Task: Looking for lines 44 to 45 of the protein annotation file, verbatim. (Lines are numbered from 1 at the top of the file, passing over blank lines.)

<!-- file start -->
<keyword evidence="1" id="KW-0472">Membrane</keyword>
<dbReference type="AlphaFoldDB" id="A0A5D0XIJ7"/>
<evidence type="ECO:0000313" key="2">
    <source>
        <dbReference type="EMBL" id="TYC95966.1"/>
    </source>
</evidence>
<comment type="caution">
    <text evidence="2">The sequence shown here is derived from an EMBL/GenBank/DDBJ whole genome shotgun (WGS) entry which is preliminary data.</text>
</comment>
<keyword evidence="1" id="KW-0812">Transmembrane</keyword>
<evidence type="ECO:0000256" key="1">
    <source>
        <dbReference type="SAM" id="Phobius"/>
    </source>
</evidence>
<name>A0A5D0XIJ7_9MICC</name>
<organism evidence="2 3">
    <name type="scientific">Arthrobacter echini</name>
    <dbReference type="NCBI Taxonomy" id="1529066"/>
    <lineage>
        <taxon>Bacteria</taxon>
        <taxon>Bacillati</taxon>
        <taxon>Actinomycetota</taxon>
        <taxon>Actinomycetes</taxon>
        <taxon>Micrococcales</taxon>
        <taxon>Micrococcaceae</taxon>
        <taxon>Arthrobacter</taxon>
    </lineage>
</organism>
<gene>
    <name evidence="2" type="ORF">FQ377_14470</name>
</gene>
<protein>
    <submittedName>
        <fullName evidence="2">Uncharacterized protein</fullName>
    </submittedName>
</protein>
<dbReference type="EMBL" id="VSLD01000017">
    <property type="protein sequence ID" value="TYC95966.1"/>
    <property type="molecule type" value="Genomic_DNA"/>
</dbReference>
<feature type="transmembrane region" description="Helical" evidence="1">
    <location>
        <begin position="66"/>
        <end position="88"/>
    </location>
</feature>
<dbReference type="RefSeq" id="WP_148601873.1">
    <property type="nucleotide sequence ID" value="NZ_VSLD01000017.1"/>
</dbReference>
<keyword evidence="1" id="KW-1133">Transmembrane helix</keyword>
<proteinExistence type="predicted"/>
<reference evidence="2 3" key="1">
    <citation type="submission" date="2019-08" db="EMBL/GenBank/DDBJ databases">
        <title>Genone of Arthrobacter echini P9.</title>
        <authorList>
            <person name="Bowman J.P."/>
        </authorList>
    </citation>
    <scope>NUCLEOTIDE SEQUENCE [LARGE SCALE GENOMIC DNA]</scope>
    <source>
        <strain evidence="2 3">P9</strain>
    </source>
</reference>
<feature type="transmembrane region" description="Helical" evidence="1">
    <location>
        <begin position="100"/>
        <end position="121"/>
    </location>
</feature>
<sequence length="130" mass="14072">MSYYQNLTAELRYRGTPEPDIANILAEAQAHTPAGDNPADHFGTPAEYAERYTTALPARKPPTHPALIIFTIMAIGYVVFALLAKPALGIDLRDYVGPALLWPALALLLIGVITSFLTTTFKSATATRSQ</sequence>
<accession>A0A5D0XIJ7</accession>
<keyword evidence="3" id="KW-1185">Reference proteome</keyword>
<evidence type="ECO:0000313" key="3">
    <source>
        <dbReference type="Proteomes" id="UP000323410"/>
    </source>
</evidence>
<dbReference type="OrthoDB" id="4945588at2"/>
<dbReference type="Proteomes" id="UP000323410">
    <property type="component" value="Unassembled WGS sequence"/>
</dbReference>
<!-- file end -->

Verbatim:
    <location>
        <begin position="66"/>